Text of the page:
U.S. firms concerned as tensions simmer in Hong Kong over looming legislation
HONG KONG (Reuters) - A survey of U.S. businesses on Wednesday revealed deep fears for the future of their operations in Hong Kong if China imposes national security legislation that critics say could curb the financial centre's freedoms and fuel ongoing protests.
Contributing to simmering anti-government tensions, Hong Kong lawmakers are set to resume a debate over a controversial bill that would criminalise disrespect of China's national anthem, following scuffles in the legislature in recent weeks.
An annual vigil to mark the June 4, 1989, anniversary of Chinese troops opening fire on pro-democracy students in and around Tiananmen Square has been cancelled for the first time ever due to the coronavirus but activists still plan to rally.
Following that, demonstrations are planned to mark the anniversary of the million-people march on June 9 last year against a since-withdrawn mainland China extradition bill, and the protests three days later that were met by police with tear gas and rubber bullets in scenes which radicalised moderates.
The two key events turned last year's protests into a broader movement for greater democracy, plunging the Chinese-ruled city into its biggest crisis since its handover from former colonial master Britain in 1997.
Frustrated with the often-violent demonstrations, authorities in Beijing last month advanced plans to introduce national security laws in the city, sending shivers through the legal, diplomatic and business communities.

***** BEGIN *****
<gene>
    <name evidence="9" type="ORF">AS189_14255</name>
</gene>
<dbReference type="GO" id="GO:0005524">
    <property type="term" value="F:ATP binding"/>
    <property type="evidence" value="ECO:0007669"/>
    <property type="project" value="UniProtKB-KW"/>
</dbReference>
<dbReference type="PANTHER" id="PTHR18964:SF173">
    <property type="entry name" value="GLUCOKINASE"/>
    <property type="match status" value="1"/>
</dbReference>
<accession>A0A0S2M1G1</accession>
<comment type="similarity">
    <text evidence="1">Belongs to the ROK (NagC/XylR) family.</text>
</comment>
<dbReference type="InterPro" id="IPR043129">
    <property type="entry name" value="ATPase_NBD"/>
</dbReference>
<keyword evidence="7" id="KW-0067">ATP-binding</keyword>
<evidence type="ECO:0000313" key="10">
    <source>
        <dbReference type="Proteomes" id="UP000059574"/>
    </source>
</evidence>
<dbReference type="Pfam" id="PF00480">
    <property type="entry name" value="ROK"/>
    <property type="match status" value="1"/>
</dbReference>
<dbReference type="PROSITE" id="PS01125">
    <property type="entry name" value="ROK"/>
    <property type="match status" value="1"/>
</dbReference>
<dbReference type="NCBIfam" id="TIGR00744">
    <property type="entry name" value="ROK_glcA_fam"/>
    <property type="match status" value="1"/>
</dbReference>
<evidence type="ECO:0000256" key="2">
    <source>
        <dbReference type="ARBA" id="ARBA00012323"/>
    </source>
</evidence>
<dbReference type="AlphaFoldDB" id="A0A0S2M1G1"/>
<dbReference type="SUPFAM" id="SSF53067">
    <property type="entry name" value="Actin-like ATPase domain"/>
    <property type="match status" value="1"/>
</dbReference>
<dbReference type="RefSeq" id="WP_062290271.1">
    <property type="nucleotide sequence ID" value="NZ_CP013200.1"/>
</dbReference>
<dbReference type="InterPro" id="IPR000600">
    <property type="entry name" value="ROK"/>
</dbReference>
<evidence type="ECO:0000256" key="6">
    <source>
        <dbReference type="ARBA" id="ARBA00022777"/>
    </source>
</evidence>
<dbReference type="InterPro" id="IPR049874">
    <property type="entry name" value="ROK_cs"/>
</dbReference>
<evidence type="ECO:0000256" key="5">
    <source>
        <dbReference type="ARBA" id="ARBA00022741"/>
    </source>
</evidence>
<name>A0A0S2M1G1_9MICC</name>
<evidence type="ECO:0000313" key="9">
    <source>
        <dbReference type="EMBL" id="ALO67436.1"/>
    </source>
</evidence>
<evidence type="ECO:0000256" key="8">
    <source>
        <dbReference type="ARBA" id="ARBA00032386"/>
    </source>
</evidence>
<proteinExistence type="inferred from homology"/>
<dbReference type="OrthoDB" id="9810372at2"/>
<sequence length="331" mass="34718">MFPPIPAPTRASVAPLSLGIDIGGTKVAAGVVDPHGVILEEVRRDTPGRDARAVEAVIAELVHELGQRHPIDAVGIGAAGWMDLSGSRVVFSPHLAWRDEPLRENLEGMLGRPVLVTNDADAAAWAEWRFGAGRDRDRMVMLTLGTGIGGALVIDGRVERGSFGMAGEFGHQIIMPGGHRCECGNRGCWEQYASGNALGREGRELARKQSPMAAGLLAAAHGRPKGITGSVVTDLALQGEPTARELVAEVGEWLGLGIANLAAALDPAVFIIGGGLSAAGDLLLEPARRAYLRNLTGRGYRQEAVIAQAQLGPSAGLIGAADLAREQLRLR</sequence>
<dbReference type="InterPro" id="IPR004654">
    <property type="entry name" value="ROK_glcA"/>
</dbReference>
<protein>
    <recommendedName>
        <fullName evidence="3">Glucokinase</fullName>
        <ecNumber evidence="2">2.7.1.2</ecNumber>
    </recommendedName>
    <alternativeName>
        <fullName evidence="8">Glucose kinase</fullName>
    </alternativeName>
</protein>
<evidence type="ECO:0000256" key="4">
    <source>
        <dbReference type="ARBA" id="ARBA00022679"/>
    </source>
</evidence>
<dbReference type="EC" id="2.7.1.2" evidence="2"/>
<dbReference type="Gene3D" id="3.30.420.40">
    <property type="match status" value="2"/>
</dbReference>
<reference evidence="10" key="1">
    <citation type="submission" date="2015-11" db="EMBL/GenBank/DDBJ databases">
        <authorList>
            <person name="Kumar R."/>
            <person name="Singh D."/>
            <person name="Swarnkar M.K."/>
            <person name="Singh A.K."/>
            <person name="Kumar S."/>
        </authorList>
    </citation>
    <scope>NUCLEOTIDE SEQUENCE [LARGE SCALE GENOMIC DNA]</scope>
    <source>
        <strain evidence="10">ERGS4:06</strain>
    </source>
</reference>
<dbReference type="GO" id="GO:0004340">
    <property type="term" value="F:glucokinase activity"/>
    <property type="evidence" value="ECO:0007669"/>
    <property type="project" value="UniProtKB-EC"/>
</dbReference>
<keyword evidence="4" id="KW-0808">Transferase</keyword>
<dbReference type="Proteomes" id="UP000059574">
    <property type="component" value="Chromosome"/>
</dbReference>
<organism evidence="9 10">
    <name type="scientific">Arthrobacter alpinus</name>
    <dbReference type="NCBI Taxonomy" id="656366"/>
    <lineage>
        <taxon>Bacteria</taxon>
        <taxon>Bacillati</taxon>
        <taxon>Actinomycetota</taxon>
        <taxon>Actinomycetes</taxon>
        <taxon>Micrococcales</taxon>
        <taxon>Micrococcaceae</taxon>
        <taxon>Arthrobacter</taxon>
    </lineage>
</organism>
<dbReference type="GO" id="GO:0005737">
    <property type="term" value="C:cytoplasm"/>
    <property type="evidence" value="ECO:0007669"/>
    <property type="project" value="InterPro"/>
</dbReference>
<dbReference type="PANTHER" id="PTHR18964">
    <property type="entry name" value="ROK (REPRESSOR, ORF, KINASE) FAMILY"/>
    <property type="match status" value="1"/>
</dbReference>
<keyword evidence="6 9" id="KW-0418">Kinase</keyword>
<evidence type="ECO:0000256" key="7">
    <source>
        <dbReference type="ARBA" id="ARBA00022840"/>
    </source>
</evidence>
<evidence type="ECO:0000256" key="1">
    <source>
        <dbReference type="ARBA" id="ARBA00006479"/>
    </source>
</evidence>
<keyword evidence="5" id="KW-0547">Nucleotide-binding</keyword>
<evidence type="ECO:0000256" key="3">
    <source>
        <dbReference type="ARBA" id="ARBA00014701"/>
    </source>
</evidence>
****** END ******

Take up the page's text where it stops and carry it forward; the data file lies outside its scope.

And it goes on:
The survey conducted for the American Chamber of Commerce (Amcham) showed 30% of respondents were "moderately" concerned and 53.3% were "very concerned" about the laws, which aim to tackle secession, subversion, terrorism and foreign interference in Hong Kong.
About 60% thought the legislation would harm their business operations, citing concerns about ambiguity in scope and enforcement, erosion of autonomy, talent drain, Hong Kong's international status, social unrest and the independence of the justice system among others.
A third said they were considering moving capital, assets or business operations out of the semi-autonomous city, while 38% said they were personally considering moving out of Hong Kong.
The survey conducted on June 1-2 received responses from 180 or 15% of Amcham's members.
Beijing and Hong Kong authorities have repeatedly said the national security laws would not affect the city's high degree of autonomy - part of the handover terms from former colonial power Britain to China in 1997 - including its common law, independent legal system.
Some companies, including HSBC Holdings <HSBA.L>, have come under pressure to support the national security law, with former Hong Kong leader Leung Chun-ying calling out the global bank for not making its "stance" clear on the legislation.
On Wednesday, Jardines Group, one of Hong Kong's original foreign trading houses, published a full-page statement in pro-Beijing newspaper Ta Kung Pao saying it was important to enact a legal framework to safeguard the city's national security.
"It can ensure that Hong Kong continues to absorb investment, increase job opportunities and guarantee people's livelihood," Jardines said in the statement.
The group's flagship company, Jardine Matheson Holdings <JARD.SI>, is listed in Singapore.
On Wednesday, British Prime Minister Boris Johnson said Beijing's decision would "dramatically" erode Hong Kong's autonomy and the United Kingdom was prepared to change its immigration rules to accommodate Hong Kong residents.
Even before China announced its plan for the security law, there was a surge in renewals of British National Overseas Passports by Hong Kong residents, while immigration consultants have reported a rush of inquiries from people looking to move overseas.
Hong Kong leader Carrie Lam accused foreign governments on Tuesday of "double standards" in their reaction to Beijing's plans. Lam was in Beijing on Wednesday to discuss the legislation, which is yet to be drafted, but is expected to be implemented by September.
(Reporting by Anne Marie Roantree, Donny Kwok, Marius Zaharia; Editing by Raju Gopalakrishnan and Stephen Coates)
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